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Supreme Court denies Flint officials’ request to block lawsuit over water crisis

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WASHINGTON — Supreme Court Justice Sonia Sotomayor on Friday denied a request from four Flint, Michigan officials who asked the U.S. Supreme Court to block lower court rulings that said they could be sued over lead contamination in the water supply.

Their motion was directed to Justice Sotomayor, who handles such appeals from that region. Without explanation, as is the usual practice, she denied their request.

The officials involved in the water crisis argued that they should be immune from a liability suit brought by a Flint woman, Shari Guertin, who said she and her minor daughter suffered injuries from drinking and bathing in water contaminated with lead. After a federal judge refused to throw the lawsuit out, the officials appealed.

A three-judge panel ruled against them in January, saying the officials “created the Flint Water environmental disaster and then intentionally attempted to cover up their grievous decision.” The full Sixth Circuit declined last month to take the case, leaving the panel decision intact.

The four asked the Supreme Court Thursday to put a hold on those rulings, which would have blocked the lawsuits while they pursued a full-blown Supreme Court appeal. It is that request that Justice Sotomayor denied.

The civil lawsuit is separate from any criminal cases. On Thursday, Michigan prosecutors dropped all pending charges against a group of state and local officials accused of a variety of crimes arising from the water crisis.



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Democratic 2020 hopefuls tout their pride at Iowa LGBTQ forum

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CEDAR RAPIDS, Iowa — Ten Democratic presidential candidates gathered at Coe College on Friday night to make their pitches to LGBTQ voters in the nation’s first caucus state. Candidates were largely united on passing the Equality Act, addressing violence against transgender women, and undoing president Trump’s ban on transgender military service.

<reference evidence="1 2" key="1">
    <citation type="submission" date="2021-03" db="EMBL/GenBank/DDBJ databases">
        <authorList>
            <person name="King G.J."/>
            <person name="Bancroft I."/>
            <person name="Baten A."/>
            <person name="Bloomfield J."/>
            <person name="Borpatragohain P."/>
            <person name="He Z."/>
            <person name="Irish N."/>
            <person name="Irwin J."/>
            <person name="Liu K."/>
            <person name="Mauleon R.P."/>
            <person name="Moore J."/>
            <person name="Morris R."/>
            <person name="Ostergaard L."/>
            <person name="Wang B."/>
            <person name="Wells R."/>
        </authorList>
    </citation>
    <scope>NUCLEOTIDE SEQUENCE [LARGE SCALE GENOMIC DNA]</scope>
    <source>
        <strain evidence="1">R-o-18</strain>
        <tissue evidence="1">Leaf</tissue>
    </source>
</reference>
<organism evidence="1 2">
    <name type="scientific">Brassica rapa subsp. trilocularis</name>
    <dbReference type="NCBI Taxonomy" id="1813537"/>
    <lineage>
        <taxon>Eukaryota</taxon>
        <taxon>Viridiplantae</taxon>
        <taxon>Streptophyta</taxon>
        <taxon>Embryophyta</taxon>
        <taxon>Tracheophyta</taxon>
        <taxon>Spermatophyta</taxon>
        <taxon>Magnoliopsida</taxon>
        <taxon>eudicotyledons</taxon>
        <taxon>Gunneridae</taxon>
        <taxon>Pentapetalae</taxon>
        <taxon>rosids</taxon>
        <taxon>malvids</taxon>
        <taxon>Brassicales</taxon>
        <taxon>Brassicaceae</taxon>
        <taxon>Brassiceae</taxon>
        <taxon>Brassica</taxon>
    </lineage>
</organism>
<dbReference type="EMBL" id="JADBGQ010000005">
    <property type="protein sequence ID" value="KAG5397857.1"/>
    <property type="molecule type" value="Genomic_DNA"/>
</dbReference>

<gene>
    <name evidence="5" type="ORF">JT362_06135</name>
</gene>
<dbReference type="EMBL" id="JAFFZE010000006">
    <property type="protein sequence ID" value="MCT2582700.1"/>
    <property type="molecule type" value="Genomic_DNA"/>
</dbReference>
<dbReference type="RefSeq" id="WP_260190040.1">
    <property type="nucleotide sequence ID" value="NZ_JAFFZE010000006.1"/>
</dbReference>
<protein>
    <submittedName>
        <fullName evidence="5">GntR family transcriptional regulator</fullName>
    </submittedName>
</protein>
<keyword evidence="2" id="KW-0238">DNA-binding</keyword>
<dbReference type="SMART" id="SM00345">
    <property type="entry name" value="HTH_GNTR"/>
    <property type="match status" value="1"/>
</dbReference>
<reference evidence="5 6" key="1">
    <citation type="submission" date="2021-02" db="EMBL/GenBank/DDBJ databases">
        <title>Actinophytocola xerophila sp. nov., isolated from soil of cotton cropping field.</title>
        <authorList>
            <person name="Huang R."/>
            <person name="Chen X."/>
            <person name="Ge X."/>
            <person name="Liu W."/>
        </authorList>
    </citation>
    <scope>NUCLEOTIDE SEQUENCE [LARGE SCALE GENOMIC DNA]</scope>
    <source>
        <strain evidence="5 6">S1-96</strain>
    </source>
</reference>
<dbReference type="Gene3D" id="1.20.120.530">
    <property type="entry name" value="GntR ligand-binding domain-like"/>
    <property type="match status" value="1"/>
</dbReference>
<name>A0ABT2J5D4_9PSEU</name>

The LGBTQ Presidential Forum was the first such forum since 2007. The candidates spoke in tight, ten minute segments. Here’s a rundown of what each had to say.

Marianne Williamson

First on stage was Marianne Williamson, a candidate who has struggled to register in opinion polls.

The Advocate’s editor-in-chief Zach Stafford quizzed Williamson about her writing that “love” can heal sickness, such as AIDS. “I believed that with love for each other, we could get through it,” Williamson said of her sister’s fight with cancer.

Williamson said as president she would “speak very loudly” about the Equality Act, a bill that would add sexual orientation and gender identity to the Civil Rights Act, banning conversion therapy, and would advocate for repealing the ban on transgender people serving in the military.

She said that while some believe diversity is like “an incredible garden,” a “panoply of diversity,” others disagree — sometimes violently. “Some people find that entire idea as psychically annihilating to their identity,” Williamson said, noting that LGBTQ opponents are politically active and do vote. “You make me president, I’ll have your back,” Williamson said.

Joe Sestak

Second up for the night was Joe Sestak, another long-shot candidate who has struggled to register in opinion polls. Sestak was quizzed by Keenan Crow, director of Iowa LGBTQ advocacy group One Iowa. Sestak touted his experience as a navy officer who was “deeply opposed to the discriminatory ‘Don’t Ask, Don’t Tell’ policy from the time of its inception.”

Sestak spoke about how sailors on aircraft carriers “didn’t care” about the gay servicemembers, whose surreptitious service under “don’t ask, don’t tell” was widely known by their peers. He was quizzed in detail about how he would undo Trump’s transgender military ban. “What you need to do is have those types of mandated reports that they do have,” he said, “and then hold the admirals and generals to task.”

“You really must inspect, and when you have the result, go back and hold the military accountable” if there is still discrimination against transgender service members, Sestak said.



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Labour coup to oust Watson after he plotted to be PM in anti-Brexit Government

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THE sneaky bid to oust Labour’s deputy leader Tom Watson was sparked by suspicions he was scheming with Tory rebels and Liberal Democrats MPs to become prime minister of a caretaker Government.

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Booker says it's time for his campaign to 'grow or get out'

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MSNBC’s Vaughn Hillyard asked 2020 presidential candidate Sen. Cory Booker, D-N.J., about a memo that says his campaign needs to raise support or he may drop out of the race.

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